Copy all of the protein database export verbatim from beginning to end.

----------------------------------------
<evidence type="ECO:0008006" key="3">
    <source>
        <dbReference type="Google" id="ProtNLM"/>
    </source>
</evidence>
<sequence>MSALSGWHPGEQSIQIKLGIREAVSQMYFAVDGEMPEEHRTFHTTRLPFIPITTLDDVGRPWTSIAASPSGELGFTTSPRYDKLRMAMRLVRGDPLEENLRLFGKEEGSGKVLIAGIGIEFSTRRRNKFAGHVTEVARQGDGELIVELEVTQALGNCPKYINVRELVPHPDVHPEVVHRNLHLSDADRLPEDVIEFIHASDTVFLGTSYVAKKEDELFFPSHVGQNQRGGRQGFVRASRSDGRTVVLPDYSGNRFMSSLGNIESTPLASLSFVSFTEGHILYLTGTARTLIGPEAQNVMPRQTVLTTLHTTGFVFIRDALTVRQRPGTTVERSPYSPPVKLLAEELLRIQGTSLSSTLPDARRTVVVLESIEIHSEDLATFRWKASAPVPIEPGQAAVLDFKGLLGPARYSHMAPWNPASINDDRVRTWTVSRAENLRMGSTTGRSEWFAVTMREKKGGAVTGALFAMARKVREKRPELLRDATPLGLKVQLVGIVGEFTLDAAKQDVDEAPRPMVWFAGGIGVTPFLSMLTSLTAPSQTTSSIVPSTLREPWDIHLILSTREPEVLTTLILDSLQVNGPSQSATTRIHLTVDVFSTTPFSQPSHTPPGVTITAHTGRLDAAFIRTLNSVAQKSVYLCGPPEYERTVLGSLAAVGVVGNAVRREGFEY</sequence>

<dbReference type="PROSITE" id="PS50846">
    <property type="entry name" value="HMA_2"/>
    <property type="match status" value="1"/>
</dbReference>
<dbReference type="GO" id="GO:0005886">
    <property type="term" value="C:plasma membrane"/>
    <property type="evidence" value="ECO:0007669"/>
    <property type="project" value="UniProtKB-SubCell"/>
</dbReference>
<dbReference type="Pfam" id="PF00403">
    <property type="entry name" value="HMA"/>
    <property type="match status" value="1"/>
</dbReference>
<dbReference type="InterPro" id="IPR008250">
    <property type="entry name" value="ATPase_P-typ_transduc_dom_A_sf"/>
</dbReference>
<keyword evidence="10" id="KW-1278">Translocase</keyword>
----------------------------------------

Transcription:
<evidence type="ECO:0008006" key="3">
    <source>
        <dbReference type="Google" id="ProtNLM"/>
    </source>
</evidence>
<sequence>MSALSGWHPGEQSIQIKLGIREAVSQMYFAVDGEMPEEHRTFHTTRLPFIPITTLDDVGRPWTSIAASPSGELGFTTSPRYDKLRMAMRLVRGDPLEENLRLFGKEEGSGKVLIAGIGIEFSTRRRNKFAGHVTEVARQGDGELIVELEVTQALGNCPKYINVRELVPHPDVHPEVVHRNLHLSDADRLPEDVIEFIHASDTVFLGTSYVAKKEDELFFPSHVGQNQRGGRQGFVRASRSDGRTVVLPDYSGNRFMSSLGNIESTPLASLSFVSFTEGHILYLTGTARTLIGPEAQNVMPRQTVLTTLHTTGFVFIRDALTVRQRPGTTVERSPYSPPVKLLAEELLRIQGTSLSSTLPDARRTVVVLESIEIHSEDLATFRWKASAPVPIEPGQAAVLDFKGLLGPARYSHMAPWNPASINDDRVRTWTVSRAENLRMGSTTGRSEWFAVTMREKKGGAVTGALFAMARKVREKRPELLRDATPLGLKVQLVGIVGEFTLDAAKQDVDEAPRPMVWFAGGIGVTPFLSMLTSLTAPSQTTSSIVPSTLREPWDIHLILSTREPEVLTTLILDSLQVNGPSQSATTRIHLTVDVFSTTPFSQPSHTPPGVTITAHTGRLDAAFIRTLNSVAQKSVYLCGPPEYERTVLGSLAAVGVVGNAVRREGFEY</sequence>

<dbReference type="PROSITE" id="PS50846">
    <property type="entry name" value="HMA_2"/>
    <property type="match status" value="1"/>
</dbReference>
<dbReference type="GO" id="GO:0005886">
    <property type="term" value="C:plasma membrane"/>
    <property type="evidence" value="ECO:0007669"/>
    <property type="project" value="UniProtKB-SubCell"/>
</dbReference>
<dbReference type="Pfam" id="PF00403">
    <property type="entry name" value="HMA"/>
    <property type="match status" value="1"/>
</dbReference>
<dbReference type="InterPro" id="IPR008250">
    <property type="entry name" value="ATPase_P-typ_transduc_dom_A_sf"/>
</dbReference>
<keyword evidence="10" id="KW-1278">Translocase</keyword>